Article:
Being a surveillance scholar means that almost anywhere I happen to be – from the corner bodega to a solid-state lighting conference – I am surrounded by people with interest in the object of my study. Surveillance is on our minds. A most prominent theme related to surveillance and expressed in any venue is that of privacy. However, I think that underlying these expressions and extending far beyond them is a much more pervasive distress: keeping the “good people” from being categorized together with “bad people” as a result of this or that surveillance program. By implication, these concerns certify these categories as reliable, meaningful, and worthy of preservation. The problem to be avoided, then, is the corruption of the categories or those appropriately placed within them by mistakenly combining them, which surveillance is reasonably believed to be prone to do.
This theme pervades much of surveillance studies, a young but active interdisciplinary field. At the 6th Biannual Surveillance Studies Network (SSN) Conference in Barcelona, Catalonia, last month, Mehera San Roque expressed caution regarding the prevalence of concern for “the innocent getting caught in the net.” Her comment is not without reason. This metaphor represents common rhetoric referencing surveillance, privacy, big data, the internet and so forth, and even at a conference of an academic organization that should need no such cautionary remarks after its 12-year history.
As the SSN conference was underway in Barcelona, the Theorizing the Web Conference 2014 Conference (TtW14) was underway in my home state of New York, in Brooklyn. Janet Vertesi’s presentation at TtW14 was adapted for an article at TIME. Vertesi’s research is partially centered around a personal experiment in which she attempted to remain a user of social media, online shopping, and most other common applications of the internet while simultaneously keeping her pregnancy private.
Vertesi’s evasive counter-surveillance maneuvers were extensive, requiring significant labor, cunning, and cooperation by family and friends. It was further vital to employ some rather extensive expertise in how various social media and retailers use big data for marketing and administrative purposes. The link between surveillance and marketing was recognized in Oscar Gandy’s seminal study on the panoptic sort in 1993. Through surveillance, consumers and citizens are separated into special categories, some receiving unique rewards and access. As a result of such algorithmic sorting, according to Vertesi, when consumers are recognized as pregnant their data points increase in value from about 10 cents to $1.50.
This separation of people into categories by surveillance for unique treatment is often received with greater apprehension when such processes become more automated, managed by algorithms rather than human operators. They also produce widespread anxieties as the objects of surveillance are more inclusive, as potentially all people are being watched. These two situations are particularly disturbing when a possible category into which one might be placed is that of “criminal.”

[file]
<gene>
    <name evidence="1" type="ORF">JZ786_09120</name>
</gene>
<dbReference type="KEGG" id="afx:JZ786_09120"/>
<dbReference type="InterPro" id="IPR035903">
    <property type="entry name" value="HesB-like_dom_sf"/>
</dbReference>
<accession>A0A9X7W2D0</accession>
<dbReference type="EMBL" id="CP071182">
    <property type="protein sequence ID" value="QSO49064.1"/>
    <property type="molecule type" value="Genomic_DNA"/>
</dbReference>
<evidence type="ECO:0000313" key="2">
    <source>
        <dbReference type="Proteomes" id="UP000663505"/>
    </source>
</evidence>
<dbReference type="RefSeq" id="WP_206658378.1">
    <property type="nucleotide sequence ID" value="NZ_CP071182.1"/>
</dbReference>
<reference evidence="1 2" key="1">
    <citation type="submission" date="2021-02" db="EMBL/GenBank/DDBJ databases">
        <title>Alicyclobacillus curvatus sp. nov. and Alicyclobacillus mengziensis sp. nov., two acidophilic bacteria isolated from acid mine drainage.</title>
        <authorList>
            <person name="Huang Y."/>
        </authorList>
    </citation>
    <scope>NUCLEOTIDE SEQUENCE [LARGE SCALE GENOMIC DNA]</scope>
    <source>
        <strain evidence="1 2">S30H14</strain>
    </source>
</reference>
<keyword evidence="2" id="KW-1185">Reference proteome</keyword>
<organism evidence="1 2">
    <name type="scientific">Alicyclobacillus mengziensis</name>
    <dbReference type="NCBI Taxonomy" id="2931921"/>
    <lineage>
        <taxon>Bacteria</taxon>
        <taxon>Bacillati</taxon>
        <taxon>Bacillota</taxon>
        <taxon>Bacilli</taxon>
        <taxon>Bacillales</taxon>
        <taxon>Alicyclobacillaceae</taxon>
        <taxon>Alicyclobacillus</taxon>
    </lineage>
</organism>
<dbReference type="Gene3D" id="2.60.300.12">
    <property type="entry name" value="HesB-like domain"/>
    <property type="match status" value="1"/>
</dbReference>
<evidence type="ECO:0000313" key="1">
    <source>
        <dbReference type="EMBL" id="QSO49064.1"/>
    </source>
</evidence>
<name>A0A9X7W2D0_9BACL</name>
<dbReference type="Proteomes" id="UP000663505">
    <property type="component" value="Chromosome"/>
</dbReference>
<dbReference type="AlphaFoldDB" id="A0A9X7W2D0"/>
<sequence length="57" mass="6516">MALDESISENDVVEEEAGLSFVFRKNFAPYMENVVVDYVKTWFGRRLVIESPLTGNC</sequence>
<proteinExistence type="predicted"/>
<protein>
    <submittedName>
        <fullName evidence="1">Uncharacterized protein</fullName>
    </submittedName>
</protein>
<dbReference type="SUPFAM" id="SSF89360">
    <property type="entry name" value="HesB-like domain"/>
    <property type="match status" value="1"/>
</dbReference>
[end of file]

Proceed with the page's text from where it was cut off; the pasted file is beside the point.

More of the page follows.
Vertesi’s TtW14 talk explained that using several prepaid credit cards to make large ticket purchases makes one prone to being classified as a potential criminal. Vertesi needed to purchase an expensive stroller that would not only be functional, but would also be impressive among fellow Manhattan residents. Making such a purchase produced a critical choice: either expose to the retailer and their unknown and uncountable corporate partners that she was pregnant and thereby be subjected to special treatment; or, expose to the retailer and law enforcement agencies that she may be engaged in criminal activity. This was received by her and many in her audience as alarming.
I find their alarm worthy of greater concern than the fateful choice Vertesi faced.
The concern with “the innocent being caught in the net”, with “the good people” being categorized alongside the criminals does some deeply consequential cultural and political work. Rather than challenging the structure of the net, the frequency of its use, and the consequences of being caught, it instead certifies these. What is responded to is that the privileged are subjected to the treatment more routinely reserved for the criminalized, but without similar unease about the constructedness of crimes and the injustices experienced by those branded as criminals. Simply, save the “good people” from the treatment we wish to preserve for those “bad people.” The criteria for innocence and guilt are not questioned, but rather endorsed. The problem with algorithmic or ubiquitous surveillance is that these criteria may not function as reliably as the more privileged have enjoyed. Oh, dear, what if the databases don’t recognize white skin as an indicator of goodness and innocence as reliably as do human police officers?!
We should hope that the increasing experience with “the innocent getting caught in the net” would produce an opportunity for solidarity to be built between “good people” and “bad people.” As innocence remains increasingly tenuous, as the scope and depth of the surveillance gaze become all-encompassing, this should build bridges between the privileged and the oppressed. What we instead see are critics of surveillance certifying these categories. The criticism of surveillance is not directed toward undermining its punitive effects, but to preserving the benefits of the privileged being immune from the policing and criminal justice apparatus.